Letters & Opinion

Our Economy – Part 3: The Private Sector Conundrum

Image of David Prescod
By David Prescod

WE shouldn’t conclude our discussion of the economy without some discussion of the performance of the private sector. Often referred to as the “engine of economic growth”, this is the sector in which new jobs are supposed to be created, particularly by small businesses.

But for the longest while now, we have had little or no growth in our economy and, rather than jobs being created, we have seen them being lost. Some in the private sector simply blame their woes on the inefficiencies of government — and they have a point.

In a report entitled “Situational Analysis of the Services Sector in St. Lucia”, authored by Ramesh Chaitoo and published May 30, 2016, the author questions “why a tiny economy like Saint Lucia has so many ministries, agencies and statutory bodies. The GOSL website shows 15 Ministries, 15 government corporations and 24 statutory bodies”. He adds that, “The multiplicity of different jurisdictions makes it almost a Herculean task to coordinate policy and administrative measures across them all”. (This report was funded through the CDB).

We obviously have an inefficient government structure and though Mr. Chaitoo puts it starkly, this observation is not new. In delivering the 8th Patrick Emmanuel Memorial Lecture on November 21, 2013, Sir Dwight Venner advised us that, “In the government sector, a cadre of technically and administratively competent professionals should spearhead the restructuring of the State machinery to create a highly competent and developmental state.…In short, the modernization of the State has to be one of the highest priorities of the political authorities.”

As usual, we nod in agreement, then continue with business as usual and the avoidance mechanism of choice is to blame public servants. Some of this is understandable, as the public service is perhaps the only “business” which continues to grow in size and costs even as its “client”, the private sector, is shrinking and much of it is in financial distress. Understandable, but not accurate, because as both Sir Dwight and Mr. Chaitoo point out above, the structure of government itself is inefficient and so public servants are not entirely to be blamed for the poor service provided by government.

While there may be concerns with the upper end of the pay scale of the public sector, simply rectifying those issues will not solve the problem of the high cost of the public service as we know that the bulk of public sector expenditure is on our teachers, nurses and policemen — the middle portion of that scale.

As we saw last week, however, not even the IMF has recommended a pay cut or a slashing of the size of the public sector in order to reduce costs. Instead, in their February 2016 Article IV Consultation Staff Report, the IMF recommends that the size of the public sector should be reduced through attrition (persons retiring) while encouraging restraint on wage and salary increases by anchoring those increases to inflation.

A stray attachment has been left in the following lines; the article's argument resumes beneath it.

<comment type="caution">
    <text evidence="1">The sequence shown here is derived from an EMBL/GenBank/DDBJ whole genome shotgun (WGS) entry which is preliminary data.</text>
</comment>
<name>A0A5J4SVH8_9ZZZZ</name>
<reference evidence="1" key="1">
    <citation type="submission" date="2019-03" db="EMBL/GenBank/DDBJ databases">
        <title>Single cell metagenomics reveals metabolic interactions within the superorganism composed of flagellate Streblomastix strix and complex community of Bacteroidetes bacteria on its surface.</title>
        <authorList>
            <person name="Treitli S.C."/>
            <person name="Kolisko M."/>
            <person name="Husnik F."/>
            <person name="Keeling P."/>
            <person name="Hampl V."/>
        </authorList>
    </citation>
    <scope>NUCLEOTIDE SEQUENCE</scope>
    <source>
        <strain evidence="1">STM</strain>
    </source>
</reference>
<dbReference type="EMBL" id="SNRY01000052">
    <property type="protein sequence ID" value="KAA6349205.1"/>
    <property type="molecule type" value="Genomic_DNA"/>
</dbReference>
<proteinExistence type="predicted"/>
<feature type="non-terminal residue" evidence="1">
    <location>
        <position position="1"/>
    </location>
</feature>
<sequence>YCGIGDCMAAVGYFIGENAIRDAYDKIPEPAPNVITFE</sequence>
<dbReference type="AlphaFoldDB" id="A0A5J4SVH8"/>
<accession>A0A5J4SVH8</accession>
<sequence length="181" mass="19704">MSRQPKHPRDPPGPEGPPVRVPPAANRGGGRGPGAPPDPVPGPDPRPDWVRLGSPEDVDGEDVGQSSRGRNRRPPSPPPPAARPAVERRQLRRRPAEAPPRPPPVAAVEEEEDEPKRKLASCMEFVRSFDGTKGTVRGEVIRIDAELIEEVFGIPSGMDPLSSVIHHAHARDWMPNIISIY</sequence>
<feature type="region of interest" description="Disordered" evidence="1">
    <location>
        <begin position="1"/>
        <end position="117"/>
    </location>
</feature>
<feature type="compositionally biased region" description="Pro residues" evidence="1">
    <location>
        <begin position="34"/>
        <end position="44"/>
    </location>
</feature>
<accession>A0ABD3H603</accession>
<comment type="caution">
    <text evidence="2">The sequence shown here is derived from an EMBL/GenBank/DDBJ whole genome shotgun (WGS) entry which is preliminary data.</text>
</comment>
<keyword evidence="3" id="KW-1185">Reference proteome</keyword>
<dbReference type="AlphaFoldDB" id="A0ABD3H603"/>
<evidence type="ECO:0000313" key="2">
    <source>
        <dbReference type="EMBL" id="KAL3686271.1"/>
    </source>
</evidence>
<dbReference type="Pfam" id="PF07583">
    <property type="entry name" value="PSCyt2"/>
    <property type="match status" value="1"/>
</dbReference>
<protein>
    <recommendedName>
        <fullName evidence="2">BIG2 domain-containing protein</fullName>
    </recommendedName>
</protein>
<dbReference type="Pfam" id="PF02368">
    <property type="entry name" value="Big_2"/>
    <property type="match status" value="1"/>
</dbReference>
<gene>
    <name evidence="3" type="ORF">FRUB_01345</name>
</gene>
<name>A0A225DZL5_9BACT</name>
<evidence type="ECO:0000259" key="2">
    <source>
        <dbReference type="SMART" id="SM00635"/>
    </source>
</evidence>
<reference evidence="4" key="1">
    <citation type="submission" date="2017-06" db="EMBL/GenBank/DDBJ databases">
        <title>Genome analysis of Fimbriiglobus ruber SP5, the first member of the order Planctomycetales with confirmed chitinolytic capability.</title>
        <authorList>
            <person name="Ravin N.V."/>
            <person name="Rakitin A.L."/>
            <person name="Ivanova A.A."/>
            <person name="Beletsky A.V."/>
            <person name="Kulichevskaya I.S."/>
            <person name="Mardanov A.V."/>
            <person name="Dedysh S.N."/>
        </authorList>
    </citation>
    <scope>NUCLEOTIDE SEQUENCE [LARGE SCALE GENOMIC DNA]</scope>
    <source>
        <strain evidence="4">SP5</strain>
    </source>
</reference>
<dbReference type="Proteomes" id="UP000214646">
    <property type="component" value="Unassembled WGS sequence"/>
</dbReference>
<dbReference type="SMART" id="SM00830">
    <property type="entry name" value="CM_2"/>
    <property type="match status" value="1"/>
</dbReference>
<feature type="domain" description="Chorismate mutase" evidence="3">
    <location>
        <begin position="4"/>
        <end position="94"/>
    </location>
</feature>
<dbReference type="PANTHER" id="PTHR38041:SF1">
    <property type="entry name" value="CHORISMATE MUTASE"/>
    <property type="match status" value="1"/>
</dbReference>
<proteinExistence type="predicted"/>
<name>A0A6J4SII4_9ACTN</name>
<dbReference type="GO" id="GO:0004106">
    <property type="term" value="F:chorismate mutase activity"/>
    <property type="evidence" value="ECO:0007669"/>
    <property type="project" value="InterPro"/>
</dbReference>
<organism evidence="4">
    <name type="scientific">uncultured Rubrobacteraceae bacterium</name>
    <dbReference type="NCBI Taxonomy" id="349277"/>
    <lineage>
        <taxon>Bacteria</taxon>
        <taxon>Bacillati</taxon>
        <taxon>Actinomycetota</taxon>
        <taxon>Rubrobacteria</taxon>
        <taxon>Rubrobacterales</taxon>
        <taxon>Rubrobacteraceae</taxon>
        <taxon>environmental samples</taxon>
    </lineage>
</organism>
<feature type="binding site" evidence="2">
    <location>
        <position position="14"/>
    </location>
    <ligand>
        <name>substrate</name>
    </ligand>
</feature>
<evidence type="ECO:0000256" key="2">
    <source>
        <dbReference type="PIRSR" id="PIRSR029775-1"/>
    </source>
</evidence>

In its report on the review of our economy last year, the CDB advised that with respect to the need to improve the efficiency of government spending, “the issue of public sector productivity needs to be addressed frontally, in particular, the linking of wages to productivity.”

Meanwhile, with the inefficient nature of government widely recognized, instead of its structure being addressed, we see the birth of a growing number of agencies aimed at “improving the ease of doing business” for the private sector, adding layer upon layer on an already inefficient structure. Not that these agencies aren’t useful, but their performance will necessarily be hampered by overall government inefficiency. So that even with those interventions, our “ease of doing business” ranking fell last year, according to the World Bank.

But there are issues with the private sector, too, as while this sector accounts for about 90% of our GDP, 80% of that comes from services such as retail, wholesale, tourism, real estate and construction. While tourism accounts for about 15% of GDP, Prime Minister Chastanet has recently indicated that this sector accounts for 83% of our foreign exchange earnings. Outside of tourism, our private sector produces little for export and, in fact, relies on the earnings of the tourism industry for its survival.

Sir Dwight also addresses this in his Economic Review of 2013, advising us that, “There must be a systematic programme for the development of a viable and innovative private sector in our countries. Without this, most of our important business enterprises in the traditional sectors will be sold off to regional or foreign interests, others will cease operations as the founders pass from the scene; and the current age of internet buying will finish off the rest.” Much of this has already come to pass for St. Lucia.

Both our public and private sectors, then, are due for major overhaul. But don’t expect any change in the public sector, as this proliferation of government ministries and agencies suits our politicians well, with a ministry going to every elected parliamentarian after every election — one more reason for reform of our Constitution.

P.S.: The last six articles have attempted to focus on issues which are critical to the economic survival of our country, but issues which have not been addressed by either administration. Instead of focusing on these, with St. Jude, our country has been dragged into the gravest scandal in its independent history, a scandal which has brought us to a point in our governance beyond which there is no possibility of return to ethical government. We, therefore, return to St. Jude in November, after a brief look at ethics in governance.

Leave a Reply

Your email address will not be published. Required fields are marked *